All on the time machine. We are looking for a user interface designer from the late 70s. The title and job description were not the same as they are now. You could say that your work was easy in other ways. It was easy because you would be designed keeping in mind a big fat desktop computer that would only be used by a few really skilled personnel. There were no other situations or other cases to keep in mind when designing. The situation is almost the same even if you go back 15 years, as the desktop computers have gotten a little bit smaller in size.

What it currently looks like

Things are starting to look more complicated. There are a lot of smart things, from lightbulbs to robot vacuum cleaners. Every advertisement brings new smart objects to your attention. What does that mean for designers?

Everything that is smart needs inputs through human interaction, and anything that requires an interaction model needs a user interface.

Interface designers to the rescue!

We would have to be prepared to design for a lot of things. The most important part is not that. Rarely will you find a person who only uses a single smart device. We have to design for people who use multiple devices at the same time.

Let me give you an example.

As I write these words, I can hear the music on my iPad. If I want, I can use my Macbook, my phone, or even my iPad to open up the app and start playing music on my iPad. Consistency in design and technology in the Spotify apps across all of these devices is what makes this maneuver possible.

Left to right are the apps that are left to right.

We need to understand the benefits and drawbacks of each device type in order to influence the design of the product. All the benefits need to be taken advantage of and all the limitations need to be worked around. This is where we start to understand responsive design.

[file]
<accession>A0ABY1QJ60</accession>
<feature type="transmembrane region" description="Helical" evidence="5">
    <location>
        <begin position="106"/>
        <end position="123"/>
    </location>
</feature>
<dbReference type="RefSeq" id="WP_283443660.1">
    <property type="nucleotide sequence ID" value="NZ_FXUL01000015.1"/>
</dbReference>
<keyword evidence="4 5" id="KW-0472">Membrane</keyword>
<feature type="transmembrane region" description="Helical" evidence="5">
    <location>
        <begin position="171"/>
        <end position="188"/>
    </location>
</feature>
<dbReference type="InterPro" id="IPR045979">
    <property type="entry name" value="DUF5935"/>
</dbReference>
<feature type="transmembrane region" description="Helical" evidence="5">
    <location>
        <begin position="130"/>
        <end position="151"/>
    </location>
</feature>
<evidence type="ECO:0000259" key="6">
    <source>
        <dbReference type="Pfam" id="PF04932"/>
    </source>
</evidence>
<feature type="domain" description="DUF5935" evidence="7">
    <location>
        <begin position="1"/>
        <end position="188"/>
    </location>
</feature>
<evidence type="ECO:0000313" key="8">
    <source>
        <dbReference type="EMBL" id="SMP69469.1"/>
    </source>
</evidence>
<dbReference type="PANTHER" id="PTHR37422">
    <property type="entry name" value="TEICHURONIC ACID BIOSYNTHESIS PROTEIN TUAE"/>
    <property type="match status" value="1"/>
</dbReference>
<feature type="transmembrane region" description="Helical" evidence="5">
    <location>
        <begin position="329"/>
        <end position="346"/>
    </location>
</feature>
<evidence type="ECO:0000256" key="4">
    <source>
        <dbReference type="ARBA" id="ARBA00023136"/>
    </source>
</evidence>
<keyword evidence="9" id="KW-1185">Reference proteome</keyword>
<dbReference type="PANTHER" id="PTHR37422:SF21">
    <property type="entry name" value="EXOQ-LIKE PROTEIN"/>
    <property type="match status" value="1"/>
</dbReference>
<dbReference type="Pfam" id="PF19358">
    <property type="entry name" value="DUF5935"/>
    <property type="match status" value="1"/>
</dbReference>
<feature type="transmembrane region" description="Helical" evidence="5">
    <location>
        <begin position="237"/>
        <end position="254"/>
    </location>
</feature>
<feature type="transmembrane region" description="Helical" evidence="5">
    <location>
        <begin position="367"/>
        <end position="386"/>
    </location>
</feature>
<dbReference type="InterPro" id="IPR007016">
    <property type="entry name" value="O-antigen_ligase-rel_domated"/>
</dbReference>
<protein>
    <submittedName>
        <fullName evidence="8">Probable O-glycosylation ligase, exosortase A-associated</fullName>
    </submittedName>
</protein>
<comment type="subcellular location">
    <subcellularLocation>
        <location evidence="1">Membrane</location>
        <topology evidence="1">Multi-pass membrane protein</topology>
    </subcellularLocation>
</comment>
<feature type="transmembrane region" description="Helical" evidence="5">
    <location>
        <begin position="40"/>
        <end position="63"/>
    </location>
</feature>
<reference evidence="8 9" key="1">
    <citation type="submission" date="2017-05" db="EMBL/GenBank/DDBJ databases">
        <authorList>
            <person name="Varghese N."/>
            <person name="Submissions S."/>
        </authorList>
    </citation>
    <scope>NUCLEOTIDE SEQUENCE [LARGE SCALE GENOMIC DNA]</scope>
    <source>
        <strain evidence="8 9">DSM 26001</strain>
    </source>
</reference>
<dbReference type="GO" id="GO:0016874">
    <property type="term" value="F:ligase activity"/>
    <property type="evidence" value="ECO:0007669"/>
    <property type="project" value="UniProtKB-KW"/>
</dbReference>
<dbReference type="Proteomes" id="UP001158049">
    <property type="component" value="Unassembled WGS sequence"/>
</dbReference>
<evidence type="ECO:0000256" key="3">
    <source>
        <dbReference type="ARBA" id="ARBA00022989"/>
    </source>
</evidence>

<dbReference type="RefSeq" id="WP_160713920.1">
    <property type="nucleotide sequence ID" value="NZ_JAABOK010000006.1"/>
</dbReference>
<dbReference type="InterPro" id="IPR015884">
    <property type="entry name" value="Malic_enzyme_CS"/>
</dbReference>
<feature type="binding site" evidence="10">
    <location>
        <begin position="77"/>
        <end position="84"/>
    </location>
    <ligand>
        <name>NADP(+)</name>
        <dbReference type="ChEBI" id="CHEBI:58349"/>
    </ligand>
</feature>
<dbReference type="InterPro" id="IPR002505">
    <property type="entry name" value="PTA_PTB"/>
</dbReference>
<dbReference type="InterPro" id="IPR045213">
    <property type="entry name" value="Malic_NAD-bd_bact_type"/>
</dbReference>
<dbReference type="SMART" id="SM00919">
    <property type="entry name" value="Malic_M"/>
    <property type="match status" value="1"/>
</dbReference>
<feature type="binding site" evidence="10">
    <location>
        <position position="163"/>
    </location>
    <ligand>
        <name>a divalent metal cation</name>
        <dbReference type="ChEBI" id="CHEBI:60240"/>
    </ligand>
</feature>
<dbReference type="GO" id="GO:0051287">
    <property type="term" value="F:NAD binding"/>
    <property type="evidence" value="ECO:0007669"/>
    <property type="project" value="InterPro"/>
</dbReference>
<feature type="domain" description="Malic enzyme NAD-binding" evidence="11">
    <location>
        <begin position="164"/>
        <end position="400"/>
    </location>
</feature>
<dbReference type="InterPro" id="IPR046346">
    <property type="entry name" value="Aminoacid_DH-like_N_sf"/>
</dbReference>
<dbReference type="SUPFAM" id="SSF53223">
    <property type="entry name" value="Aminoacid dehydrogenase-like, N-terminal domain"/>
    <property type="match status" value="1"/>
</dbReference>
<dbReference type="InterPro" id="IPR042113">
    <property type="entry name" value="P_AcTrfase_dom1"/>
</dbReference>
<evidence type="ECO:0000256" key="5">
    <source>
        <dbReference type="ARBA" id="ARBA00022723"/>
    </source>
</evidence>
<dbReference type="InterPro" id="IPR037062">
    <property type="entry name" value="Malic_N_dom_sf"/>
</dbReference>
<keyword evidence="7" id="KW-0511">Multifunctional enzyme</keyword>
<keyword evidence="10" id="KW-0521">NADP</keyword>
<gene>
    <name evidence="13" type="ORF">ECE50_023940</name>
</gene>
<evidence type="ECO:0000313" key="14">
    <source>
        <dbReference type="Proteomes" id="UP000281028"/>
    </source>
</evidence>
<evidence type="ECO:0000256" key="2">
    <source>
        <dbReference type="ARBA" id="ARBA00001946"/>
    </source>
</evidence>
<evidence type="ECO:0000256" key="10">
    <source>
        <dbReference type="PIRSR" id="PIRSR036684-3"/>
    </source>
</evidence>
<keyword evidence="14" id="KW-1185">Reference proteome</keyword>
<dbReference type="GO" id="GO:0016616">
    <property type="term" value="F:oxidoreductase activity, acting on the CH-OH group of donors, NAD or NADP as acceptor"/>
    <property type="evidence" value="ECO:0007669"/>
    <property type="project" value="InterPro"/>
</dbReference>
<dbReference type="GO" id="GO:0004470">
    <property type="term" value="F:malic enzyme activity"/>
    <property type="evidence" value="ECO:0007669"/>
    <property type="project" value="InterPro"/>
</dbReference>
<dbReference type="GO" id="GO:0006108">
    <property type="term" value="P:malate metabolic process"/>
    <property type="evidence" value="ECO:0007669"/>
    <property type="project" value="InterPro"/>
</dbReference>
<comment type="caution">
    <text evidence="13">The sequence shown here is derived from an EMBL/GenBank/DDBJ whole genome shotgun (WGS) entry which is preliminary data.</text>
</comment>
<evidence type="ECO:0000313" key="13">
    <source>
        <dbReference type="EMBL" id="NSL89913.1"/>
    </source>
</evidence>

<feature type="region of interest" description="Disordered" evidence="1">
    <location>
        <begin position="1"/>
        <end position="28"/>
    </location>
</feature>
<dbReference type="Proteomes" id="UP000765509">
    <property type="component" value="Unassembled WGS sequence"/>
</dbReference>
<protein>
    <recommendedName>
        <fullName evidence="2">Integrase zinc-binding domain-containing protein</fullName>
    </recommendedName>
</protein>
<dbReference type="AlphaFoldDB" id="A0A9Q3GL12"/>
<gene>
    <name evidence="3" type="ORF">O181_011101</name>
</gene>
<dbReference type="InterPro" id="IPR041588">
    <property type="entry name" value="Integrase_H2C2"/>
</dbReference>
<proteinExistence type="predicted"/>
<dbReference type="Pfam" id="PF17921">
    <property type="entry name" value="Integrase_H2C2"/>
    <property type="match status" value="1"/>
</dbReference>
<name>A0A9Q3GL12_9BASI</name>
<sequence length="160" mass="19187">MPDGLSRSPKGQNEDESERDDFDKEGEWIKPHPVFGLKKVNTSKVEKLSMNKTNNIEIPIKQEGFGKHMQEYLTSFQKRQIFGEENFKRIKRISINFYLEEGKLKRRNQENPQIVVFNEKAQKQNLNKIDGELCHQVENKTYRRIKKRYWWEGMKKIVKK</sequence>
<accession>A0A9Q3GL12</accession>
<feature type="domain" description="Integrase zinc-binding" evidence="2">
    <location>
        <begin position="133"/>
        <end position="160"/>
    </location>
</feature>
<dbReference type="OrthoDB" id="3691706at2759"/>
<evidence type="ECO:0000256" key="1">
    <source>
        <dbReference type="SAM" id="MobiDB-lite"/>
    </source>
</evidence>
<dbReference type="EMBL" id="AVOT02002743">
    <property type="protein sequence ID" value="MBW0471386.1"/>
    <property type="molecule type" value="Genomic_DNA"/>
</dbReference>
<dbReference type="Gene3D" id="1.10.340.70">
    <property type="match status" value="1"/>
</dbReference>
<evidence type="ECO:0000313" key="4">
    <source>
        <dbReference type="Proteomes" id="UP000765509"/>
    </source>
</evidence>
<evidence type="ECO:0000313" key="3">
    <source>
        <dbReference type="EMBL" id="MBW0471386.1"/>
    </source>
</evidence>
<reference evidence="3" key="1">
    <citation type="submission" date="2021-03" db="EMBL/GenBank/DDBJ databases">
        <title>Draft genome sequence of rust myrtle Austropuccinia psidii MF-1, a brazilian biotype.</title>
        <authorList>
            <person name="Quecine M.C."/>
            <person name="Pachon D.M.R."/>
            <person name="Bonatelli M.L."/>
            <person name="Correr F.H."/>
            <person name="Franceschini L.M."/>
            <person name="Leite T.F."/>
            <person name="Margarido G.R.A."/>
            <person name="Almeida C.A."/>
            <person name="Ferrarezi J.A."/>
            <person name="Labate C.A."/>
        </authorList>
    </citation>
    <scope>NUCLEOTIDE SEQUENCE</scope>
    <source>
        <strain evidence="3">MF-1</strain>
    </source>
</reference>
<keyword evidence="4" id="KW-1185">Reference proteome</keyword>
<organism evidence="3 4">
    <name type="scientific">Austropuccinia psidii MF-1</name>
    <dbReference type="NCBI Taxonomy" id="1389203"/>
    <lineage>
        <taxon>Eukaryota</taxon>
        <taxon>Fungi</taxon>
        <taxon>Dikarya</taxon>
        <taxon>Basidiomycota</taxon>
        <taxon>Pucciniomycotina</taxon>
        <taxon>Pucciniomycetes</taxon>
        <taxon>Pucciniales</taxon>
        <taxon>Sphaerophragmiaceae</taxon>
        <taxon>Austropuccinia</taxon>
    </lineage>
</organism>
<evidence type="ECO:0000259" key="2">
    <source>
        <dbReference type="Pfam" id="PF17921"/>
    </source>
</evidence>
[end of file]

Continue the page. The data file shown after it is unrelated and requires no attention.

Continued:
But where did it all start?

The idea of responsive design came about in the year 2012 and has been on the internet for a while. The concept was born in 1991. One article written by Dr. Mark Weiser got over 15000 citations. This is one of the articles put forward by the researcher.

The framework of three main types of devices was established by Dr. Weiser in 1991. He called them.

2. pads, and

It’s pretty cool that someone in the beginning of the 90’s could predict something so accurately that we’re used to seeing all around us now.

We get better at designing better platforms as we get better at it.

So what is responsive design?

If you have ever taken a course on responsive design or heard about it from someone, you know that the only thing you need to do to make a website website design company responsive is to make it aesthetically pleasing. Responsive web design is more than just about screen resolutions. It’s a new way of thinking about design.

To get a sense of how responsive design works, it is important to understand that a designer does not just lay out the desktop version of the website, and then sort of hack around with a phone layout. She/he looked at everything and implemented a design that was consistent across the different screen sizes of the users. That is where the importance of platform and context lies, and why one should understand the nuances of each platform.

There are some important steps taken to make a website responsive.

1. Adjusting screen resolutions

There is a great variety of screen resolutions, definitions and orientations.

Account for varied screen resolutions

Every single day new devices with new screen sizes are being developed, and there is a good chance that each of these will be able to handle the variations in size and function. It’s a no-brainer to design for both portrait and landscape, as some of them will be used predominantly in portrait. Keeping in mind the hundreds of different screen sizes, one needs to enable both orientations to switch in an instant.